Stay close to home

To boost your chances of put­ting your­self in the right place at the right time, it pays to work a lo­ca­tion that’s right on your doorstep

NPhoto - - Feature -

There’s no doubt that vis­it­ing a new lo­ca­tion can bring fresh­ness to your pho­tog­ra­phy, but there’s a lot to be said for stick­ing with some­where you know like the back of your hand. Here’s a great ex­am­ple of what can hap­pen if you do just that. While it wouldn’t be un­think­able for a vis­it­ing pho­tog­ra­pher to get lucky and have timed a trip to the Lake Dis­trict that co­in­cided with the spec­tac­u­lar blend of sea­sonal colour, light and shade shown in Mark Lit­tle­john’s ‘Belle of the Ball’ shot (left), his ‘home ad­van­tage’ al­lowed him to make the most of the short-lived shifts in light and colour.

“When it comes to land­scape pho­tog­ra­phy I’m a huge be­liever in know­ing your lo­cal area,” says Mark. “Too many times I see friends zip­ping off all over the coun­try, go­ing from hon­ey­pot lo­ca­tion to hon­ey­pot lo­ca­tion. In some re­spects, it re­minds me of stamp col­lect­ing. I pre­fer see­ing how cer­tain views change with the sea­sons, the di­rec­tion of the sun and all the other fac­tors that can el­e­vate a pho­to­graph from one that’s just a ‘nice’ im­age to a truly mem­o­rable one. This re­quires a great deal of time and ef­fort and con­stant vis­its to the same lo­ca­tion. It helps that I only live five miles from Ull­swa­ter in the Lake Dis­trict…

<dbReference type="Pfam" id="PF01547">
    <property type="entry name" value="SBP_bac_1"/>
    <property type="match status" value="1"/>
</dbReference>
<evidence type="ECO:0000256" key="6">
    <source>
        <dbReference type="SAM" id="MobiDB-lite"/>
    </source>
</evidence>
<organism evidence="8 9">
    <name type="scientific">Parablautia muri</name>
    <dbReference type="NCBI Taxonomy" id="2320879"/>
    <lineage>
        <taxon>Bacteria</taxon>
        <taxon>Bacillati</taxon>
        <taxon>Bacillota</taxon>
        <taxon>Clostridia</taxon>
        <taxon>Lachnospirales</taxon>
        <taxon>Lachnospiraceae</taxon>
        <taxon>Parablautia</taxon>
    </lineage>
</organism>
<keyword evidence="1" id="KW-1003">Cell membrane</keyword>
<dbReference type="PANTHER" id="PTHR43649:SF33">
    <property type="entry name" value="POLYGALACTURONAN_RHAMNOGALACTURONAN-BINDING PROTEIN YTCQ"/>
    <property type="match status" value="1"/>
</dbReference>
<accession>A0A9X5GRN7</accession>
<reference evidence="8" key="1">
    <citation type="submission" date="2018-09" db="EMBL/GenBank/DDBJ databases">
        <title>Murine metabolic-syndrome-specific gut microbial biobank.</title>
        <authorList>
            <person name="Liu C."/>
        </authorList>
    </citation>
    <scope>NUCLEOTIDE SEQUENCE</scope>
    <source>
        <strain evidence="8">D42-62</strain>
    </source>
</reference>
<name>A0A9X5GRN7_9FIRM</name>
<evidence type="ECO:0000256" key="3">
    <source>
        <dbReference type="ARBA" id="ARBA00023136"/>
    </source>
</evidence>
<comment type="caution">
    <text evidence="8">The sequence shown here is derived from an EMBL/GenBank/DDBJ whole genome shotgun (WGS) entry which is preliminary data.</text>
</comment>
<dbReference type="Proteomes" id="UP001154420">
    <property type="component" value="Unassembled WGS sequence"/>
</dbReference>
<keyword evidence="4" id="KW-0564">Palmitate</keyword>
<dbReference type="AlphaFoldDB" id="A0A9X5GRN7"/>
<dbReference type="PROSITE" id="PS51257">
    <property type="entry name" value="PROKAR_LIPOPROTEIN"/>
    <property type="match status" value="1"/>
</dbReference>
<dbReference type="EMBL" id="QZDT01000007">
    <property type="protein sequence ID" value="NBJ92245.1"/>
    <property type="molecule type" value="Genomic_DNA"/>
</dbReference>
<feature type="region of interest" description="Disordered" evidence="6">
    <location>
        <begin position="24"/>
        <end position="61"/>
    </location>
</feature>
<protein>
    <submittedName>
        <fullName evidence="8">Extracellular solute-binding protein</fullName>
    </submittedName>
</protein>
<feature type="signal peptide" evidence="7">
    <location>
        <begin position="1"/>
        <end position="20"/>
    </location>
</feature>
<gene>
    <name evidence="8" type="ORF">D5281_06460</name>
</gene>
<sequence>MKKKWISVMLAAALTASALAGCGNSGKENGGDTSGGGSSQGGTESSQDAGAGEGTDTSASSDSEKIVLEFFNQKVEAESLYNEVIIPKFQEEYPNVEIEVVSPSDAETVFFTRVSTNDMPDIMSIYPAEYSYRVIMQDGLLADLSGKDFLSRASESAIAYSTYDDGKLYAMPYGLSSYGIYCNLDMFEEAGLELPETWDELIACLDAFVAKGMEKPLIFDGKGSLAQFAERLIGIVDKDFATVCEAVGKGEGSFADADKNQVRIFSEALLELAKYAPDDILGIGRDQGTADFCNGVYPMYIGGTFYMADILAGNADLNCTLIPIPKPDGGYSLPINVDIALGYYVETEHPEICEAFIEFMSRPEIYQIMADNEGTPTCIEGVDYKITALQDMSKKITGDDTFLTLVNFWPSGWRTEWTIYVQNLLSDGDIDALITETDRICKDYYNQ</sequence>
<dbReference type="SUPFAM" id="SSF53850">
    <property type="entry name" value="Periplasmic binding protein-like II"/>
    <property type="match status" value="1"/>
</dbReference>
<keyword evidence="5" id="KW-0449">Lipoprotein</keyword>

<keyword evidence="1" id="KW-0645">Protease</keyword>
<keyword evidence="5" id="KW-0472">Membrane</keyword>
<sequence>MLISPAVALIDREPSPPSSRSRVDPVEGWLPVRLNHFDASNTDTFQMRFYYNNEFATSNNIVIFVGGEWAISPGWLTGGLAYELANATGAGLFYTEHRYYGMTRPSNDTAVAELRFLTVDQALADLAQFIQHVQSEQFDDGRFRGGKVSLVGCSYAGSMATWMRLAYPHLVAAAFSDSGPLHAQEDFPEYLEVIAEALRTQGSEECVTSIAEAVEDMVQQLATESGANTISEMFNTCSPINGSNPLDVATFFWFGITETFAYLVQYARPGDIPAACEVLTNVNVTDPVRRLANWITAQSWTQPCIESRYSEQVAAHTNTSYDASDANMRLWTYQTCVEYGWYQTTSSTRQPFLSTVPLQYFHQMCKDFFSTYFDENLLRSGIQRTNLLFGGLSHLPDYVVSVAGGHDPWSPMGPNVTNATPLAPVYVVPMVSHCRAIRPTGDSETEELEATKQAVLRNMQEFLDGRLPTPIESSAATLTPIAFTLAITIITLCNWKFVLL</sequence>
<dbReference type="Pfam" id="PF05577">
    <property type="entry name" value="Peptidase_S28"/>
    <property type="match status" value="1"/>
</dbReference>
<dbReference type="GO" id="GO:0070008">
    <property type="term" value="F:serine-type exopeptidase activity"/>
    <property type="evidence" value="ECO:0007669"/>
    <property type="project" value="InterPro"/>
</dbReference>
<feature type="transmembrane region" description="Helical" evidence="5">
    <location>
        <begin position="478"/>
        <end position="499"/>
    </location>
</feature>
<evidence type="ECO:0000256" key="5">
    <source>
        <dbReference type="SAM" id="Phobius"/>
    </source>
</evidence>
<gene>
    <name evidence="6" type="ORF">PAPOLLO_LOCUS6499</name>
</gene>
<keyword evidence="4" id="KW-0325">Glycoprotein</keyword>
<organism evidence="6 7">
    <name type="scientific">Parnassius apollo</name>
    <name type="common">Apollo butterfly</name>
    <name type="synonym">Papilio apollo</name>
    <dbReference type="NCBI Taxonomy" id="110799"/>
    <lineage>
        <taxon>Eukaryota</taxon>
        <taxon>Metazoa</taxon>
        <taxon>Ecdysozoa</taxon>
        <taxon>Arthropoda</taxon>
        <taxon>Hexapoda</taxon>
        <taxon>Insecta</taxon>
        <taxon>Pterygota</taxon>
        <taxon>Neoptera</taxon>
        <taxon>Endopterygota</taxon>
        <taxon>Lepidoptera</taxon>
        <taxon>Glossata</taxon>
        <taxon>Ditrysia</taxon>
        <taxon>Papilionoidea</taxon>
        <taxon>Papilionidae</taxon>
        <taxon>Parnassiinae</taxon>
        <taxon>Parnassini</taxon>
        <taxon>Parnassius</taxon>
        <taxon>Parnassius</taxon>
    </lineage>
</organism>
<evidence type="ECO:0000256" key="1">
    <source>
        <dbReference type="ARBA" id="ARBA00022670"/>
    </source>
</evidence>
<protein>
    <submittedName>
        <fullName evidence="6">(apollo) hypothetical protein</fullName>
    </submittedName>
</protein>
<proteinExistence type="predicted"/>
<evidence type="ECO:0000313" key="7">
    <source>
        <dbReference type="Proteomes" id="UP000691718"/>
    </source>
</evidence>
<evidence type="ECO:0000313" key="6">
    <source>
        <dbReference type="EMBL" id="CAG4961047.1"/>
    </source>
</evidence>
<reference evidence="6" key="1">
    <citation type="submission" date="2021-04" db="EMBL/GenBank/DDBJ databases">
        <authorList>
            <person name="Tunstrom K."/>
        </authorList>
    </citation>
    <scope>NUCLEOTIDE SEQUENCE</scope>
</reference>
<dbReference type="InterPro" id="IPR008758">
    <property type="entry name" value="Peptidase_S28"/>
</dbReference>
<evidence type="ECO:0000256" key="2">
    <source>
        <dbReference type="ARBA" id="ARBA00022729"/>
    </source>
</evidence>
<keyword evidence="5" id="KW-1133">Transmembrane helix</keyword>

“By mid-Oc­to­ber the ris­ing sun fails to rise above Place Fell at the side of Ull­swa­ter, but by a cer­tain time of day it has man­aged to sneak around the side, light­ing up the front of the fell bit by bit. The shore­line by Purse Point has a va­ri­ety of wee nooks and cran­nies, which are lit up by the sun in stages. This can make for a won­der­ful blend of light and dark that can high­light parts of your scene in a re­ally dy­namic way.

“I had no­ticed a par­tic­u­lar tree to the side of Purse Point that stands on its own. It stands in enough space that, at some point dur­ing the morn­ing, it is lit up com­pletely in­de­pen­dently of the wood­lands be­hind it. An­other fac­tor in its favour is that, in the au­tumn, it changes colour ear­lier than most of its neigh­bours. A down­side is that once it has changed its colour it only lasts a few days be­fore it sheds its leaves and be­comes a pale skele­ton. I’d tried to get a shot when it was in prime con­di­tion for three or four years in a row, but ev­ery year I tried it was the same. It would change colour, but the weather con­di­tions would be aw­ful and there would be no op­tion to take the shot prior to it shed­ding all of its leaves.

“Au­tumn 2015 was dif­fer­ent. The dawn of 16 Oc­to­ber 2015 was beau­ti­ful. The only ques­tion was, which lens? I wanted to ex­clude most of the land­scape bar the tree. It was al­ready in my mind to take the shot in a ver­ti­cal for­mat to take ad­van­tage of the tree’s re­flec­tion shim­mer­ing gen­tly in the rem­nants of the early morn­ing mist, and also to en­sure the tree shone brightly against the dark back­drop.”

In the end, Mark plumped for a Nikon 180mm f/2.8 tele­photo prime, fit­ted to his Nikon Df – a com­bi­na­tion that he’s par­tic­u­larly fond of.

If you work in a town or city, why not make use of lunchtimes and the jour­ney to and from work to shoot cityscapes?

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